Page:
Stellar artwork is augmented by well-implemented and uncommonly utilized effects, making these sequences extremely impressive in a technical sense. But the true sign of their quality is their effectiveness in relaying the tale the game wishes to tell, one that involves significant shares of comedy, action, tragedy, and drama.


There is only a single screen you need to visit in order to make optimal use of your Valis II disc:

V2 is a short, unspectacular hack-and-shoot game that is quite easy to tear through despite the clunkiness of its controls. Its soundtrack, however, is something special. The inspirational fanfare of the title-screen theme gives way to the beautiful piano-dominated phrases of the bittersweet first-stage tune. Later, an ominous number grants intensity to an obstacle course devoid of the sorts of challenges that could create extreme excitement on their own. Most memorable of all is the third-level tune, which commences with a burst of brightness and proceeds to induce nostalgia with its unabashedly treacly melodies.


Ploddingly slow and horribly ugly, Dragon Spirit wouldn't be worth a second of anyone's time were it not for a single level during which it somehow rises up and becomes worthwhile. The frosty sixth stage is actually rather pretty and boasts action a step above the simplistic slowness to be experienced throughout the rest of the unremarkable adventure.

The highly overrated soundtrack, which contains a host of forgettable numbers, bestows upon the board a tune actually worthy of adoration. Long, winding, and immediately catchy, the gorgeous track effectively injects emotion into what's a rather austere affair in general.


TV Sports Football comes off as a waste on both sides of the ball. It burdens players with a mess of an offensive system that renders running useless and passing an exercise in arm-directing absurdity, while its computer-controlled clubs are so lacking in sense that the choices one makes on defense wind up being inconsequential. As a youngster who had just expended a sizable pile of long-saved-up cash on the chip, I was highly distraught upon discovering its inadequacies. But I managed to find refuge in its field-goal-kicking system.

The close-up visuals are quite nice, but what truly makes TVSF kicking so cool is the manner in which it's handled. Taking the angle and distance of the attempt into account, you must decide exactly where you want your kicker to strike the ball and have the skill pull your plan off via a crosshairs-based system. Some of the kicks you can try are quite hard to make, and seeing the ball sail through the uprights as your kicker raises his arms in triumph brings about no small sense of jubilation.


There isn't much to the actual battling in Battle Royale: some slaps and kicks and an over-the-ropes toss constitute the respective skill sets of the featured fighters. Still, players just can't help but pick a favorite from the crew of likable-if-limited brawlers. BR's misfit wrestlers showboat and guffaw and romp around the ring--and never fail to earn themselves fans with their antics.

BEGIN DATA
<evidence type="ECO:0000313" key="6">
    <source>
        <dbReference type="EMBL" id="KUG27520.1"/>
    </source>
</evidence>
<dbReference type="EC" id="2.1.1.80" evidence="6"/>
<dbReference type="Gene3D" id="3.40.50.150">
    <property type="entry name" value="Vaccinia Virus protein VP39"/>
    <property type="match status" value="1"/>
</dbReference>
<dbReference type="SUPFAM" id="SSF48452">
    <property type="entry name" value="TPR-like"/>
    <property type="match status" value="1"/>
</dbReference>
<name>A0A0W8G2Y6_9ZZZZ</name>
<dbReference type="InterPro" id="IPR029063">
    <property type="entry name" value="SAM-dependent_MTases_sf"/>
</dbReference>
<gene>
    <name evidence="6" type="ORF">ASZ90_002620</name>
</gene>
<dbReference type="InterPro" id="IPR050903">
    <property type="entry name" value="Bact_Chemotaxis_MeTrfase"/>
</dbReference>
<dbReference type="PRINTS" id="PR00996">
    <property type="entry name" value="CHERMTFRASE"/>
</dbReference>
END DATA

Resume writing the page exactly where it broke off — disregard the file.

Just as wacky as the frenzied fighters are their odd-looking managers, who emit fearless boasts and laugh-evoking threats--when they're not participating in behind-the-scenes rumbles of their own.


Alnam's scrums seem to be of the typical overhead-view, turn-based type at first glance.

But the simplistic superficial aspects of the scenes belie the depth of the system at work. The heroes and heroines can do their damage by casting devastating magic spells, transforming into beasts and launching suitably fierce attacks, or collaborating with allies to perform unique tag-team maneuvers. Whatever your preferred method of assault, actions are carried out quite quickly, yet none of the fights unfold in helter-skelter fashion; strategy plays a role as "move points" (which each technique costs varying amounts of) are limited. And while extra incentive for participating in the enjoyable skirmishes is hardly necessary, money is paid at in-town cash houses for the sheer amount of slaughter committed by your party members.


Lady Sword is a straightforward-to-a-fault dungeon crawler that attempts to entice the easily titillated by exhibiting digitized tits. This is rather paltry incentive, as there are far-better settings for sneaking glimpses of breasts--real life, for instance. Games Express would've displayed prudence by focusing instead on the incredibly vast variety of adversaries LS places in the paths of its players.

I couldn't believe how many different types of creatures I'd run into during a mere initial run through the dungeon's foyer. And these are no nondescript nuisances we're speaking of; rock-hewn behemoths, amazonian warriors, and bloody severed heads are among the fierce folk who'll make your acquaintance.